Six months after starting chi kung, I attended my first introductory class in Zen meditation. My practice intensified over the years until, first, I received lay ordination, or jukai, in 1988, and then was ordained as a Zen priest in 1992.
My sitting practice is the bedrock of my life and the ground from which many of the insights and perspectives in this book flow.
One of the reasons I initially began Zen practice was that I wanted to understand what the meditation in t'ai chi and chi kung was all about. As time wore on and my practice matured, I gave up trying to understand or figure things out and just continued my training. At the beginning I was searching; later my sitting practice prepared me to stop looking and just try to stay more open and receptive. From this well of not-knowing and not-planning, life happens. It is the same source that nourishes our t'ai chi once we learn to stop building dams and just let the river flow.
The only island of peace in my life in those early days was the time each day that
I practiced t'ai chi. In those moments of quiet standing before beginning the sequence of movements that are the t'ai chi form something settled in me. My sense of struggle that came from caring for a young baby and an old man turned into a bright alertness. T'ai chi didn't make my problems go away, but it created a caring space in my life to which I could return each day to nourish my spirit and tend to my overworked body. T'ai chi gave me the tools to look at my life not as a desert but as a garden that I could cultivate; it gave me energy, patience, and a sense of timing.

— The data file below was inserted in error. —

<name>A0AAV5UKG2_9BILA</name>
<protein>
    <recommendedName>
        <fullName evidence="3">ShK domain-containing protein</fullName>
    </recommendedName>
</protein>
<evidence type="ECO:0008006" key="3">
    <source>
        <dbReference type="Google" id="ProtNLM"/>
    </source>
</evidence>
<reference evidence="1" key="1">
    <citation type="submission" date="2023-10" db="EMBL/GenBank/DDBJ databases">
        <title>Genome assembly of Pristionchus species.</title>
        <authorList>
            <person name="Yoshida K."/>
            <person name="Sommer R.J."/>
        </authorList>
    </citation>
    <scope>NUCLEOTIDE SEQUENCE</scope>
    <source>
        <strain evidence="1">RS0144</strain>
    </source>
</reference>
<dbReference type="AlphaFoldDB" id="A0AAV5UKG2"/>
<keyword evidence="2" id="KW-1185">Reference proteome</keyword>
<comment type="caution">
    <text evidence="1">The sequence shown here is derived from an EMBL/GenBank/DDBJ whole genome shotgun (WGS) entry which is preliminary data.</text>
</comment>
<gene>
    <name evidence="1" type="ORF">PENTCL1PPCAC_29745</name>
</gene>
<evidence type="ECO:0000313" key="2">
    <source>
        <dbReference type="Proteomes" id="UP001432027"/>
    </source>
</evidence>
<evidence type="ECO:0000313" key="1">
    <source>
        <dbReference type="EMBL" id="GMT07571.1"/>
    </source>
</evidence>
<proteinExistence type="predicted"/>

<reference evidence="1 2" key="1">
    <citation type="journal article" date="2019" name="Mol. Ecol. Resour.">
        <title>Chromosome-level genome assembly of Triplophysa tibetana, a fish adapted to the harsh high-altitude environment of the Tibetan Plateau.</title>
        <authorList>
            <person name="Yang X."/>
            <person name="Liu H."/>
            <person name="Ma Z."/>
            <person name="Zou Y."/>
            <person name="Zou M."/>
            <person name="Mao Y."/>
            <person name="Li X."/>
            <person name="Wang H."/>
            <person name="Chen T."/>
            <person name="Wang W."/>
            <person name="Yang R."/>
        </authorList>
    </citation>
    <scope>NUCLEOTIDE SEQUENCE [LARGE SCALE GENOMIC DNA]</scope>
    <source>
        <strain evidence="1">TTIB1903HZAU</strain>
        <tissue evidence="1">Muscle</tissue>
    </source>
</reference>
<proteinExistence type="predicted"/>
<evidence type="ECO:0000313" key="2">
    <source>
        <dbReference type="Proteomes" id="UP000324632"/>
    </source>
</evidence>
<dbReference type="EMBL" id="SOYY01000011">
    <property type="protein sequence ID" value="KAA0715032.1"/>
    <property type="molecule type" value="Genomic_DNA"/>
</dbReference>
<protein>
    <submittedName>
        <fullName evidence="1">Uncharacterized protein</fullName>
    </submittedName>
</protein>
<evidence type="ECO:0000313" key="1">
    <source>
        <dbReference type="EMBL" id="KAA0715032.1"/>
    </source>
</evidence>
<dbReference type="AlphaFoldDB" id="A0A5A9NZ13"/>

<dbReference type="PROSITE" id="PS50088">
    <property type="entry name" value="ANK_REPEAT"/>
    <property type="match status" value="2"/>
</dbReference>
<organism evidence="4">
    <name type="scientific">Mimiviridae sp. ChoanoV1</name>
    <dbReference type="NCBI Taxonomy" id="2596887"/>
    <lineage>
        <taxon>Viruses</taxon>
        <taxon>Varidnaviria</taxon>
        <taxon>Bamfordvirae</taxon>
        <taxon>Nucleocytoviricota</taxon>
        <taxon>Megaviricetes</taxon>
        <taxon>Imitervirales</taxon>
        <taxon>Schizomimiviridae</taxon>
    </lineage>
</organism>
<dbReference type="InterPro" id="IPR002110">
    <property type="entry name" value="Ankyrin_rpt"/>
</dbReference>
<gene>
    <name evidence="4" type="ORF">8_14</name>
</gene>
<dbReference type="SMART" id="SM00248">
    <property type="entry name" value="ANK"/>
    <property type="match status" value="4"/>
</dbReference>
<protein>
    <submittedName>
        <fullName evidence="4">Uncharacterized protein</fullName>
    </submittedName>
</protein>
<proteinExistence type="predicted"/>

1983 I moved to Germany, married again, and began to teach t'ai chi and chi kung. My students come from all walks of life and range in age from fifteen to seventy-nine. And while the reasons they begin training are very different, the reason they stay is always the same: through these arts they learn about themselves in a deep and challenging way. They come to appreciate their life as an opportunity to learn, grow, and flourish.